Principles: some people got 'em, some people don't. We can tell that Mrs. Curren sets the bar pretty high for herself. In fact, she isn't able to see why other people can't match her expectations. It seems like in every situation, Mrs. Curren can think of a principle or rule that applies. When the police are rude to her, she thinks about how in her day, men didn't talk to ladies like that. When Bheki disrespects Vercueil, she goes on about how children must respect their elders, regardless of who that person is. Generally, we see Mrs. Curren invoking principles in response to other people's bad behavior. It's rare, though, that we see others rise to the occasion in turn.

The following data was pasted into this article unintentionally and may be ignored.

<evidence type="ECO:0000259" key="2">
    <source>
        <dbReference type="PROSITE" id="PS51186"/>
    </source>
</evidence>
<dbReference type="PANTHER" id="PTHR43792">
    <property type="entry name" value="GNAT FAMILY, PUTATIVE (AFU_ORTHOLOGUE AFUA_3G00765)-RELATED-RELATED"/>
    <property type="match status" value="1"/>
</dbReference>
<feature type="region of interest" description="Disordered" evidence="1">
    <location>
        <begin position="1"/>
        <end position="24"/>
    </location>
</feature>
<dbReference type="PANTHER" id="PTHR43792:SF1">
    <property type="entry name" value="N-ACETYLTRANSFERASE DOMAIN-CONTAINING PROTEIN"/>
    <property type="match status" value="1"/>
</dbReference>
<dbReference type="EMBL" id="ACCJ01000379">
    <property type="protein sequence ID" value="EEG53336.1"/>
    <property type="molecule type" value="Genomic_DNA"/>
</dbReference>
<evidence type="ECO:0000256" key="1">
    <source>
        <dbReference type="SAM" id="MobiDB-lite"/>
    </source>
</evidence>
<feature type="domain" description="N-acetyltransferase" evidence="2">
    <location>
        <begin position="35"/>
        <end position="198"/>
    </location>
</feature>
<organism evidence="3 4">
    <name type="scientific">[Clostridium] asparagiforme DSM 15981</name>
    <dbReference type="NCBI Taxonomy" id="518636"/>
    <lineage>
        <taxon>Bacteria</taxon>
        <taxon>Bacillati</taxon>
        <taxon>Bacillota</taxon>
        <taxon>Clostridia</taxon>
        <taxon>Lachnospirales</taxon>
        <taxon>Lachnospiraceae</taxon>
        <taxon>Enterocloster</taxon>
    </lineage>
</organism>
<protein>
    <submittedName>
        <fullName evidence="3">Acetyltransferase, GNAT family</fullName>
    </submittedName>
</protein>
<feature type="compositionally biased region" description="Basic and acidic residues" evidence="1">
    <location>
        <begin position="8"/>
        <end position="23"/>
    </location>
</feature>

Questions About Principles
Are there any principles that Vercueil seems to live by? What would you say his main principles are?
Do you think Mrs. Curren's daughter will ever return to South Africa, or do you think she'll stick to her principles?
Which principles do the youth in this novel live by?
Does Mrs. Curren follow the same set of principles from start to finish, or does she revise her views? Explain your answer.
Chew on This
Mrs. Curren lives by the most rigid set of principles of any character in Age of Iron.
As time goes on, Mrs. Curren is pushed to re-think the principles she lives by.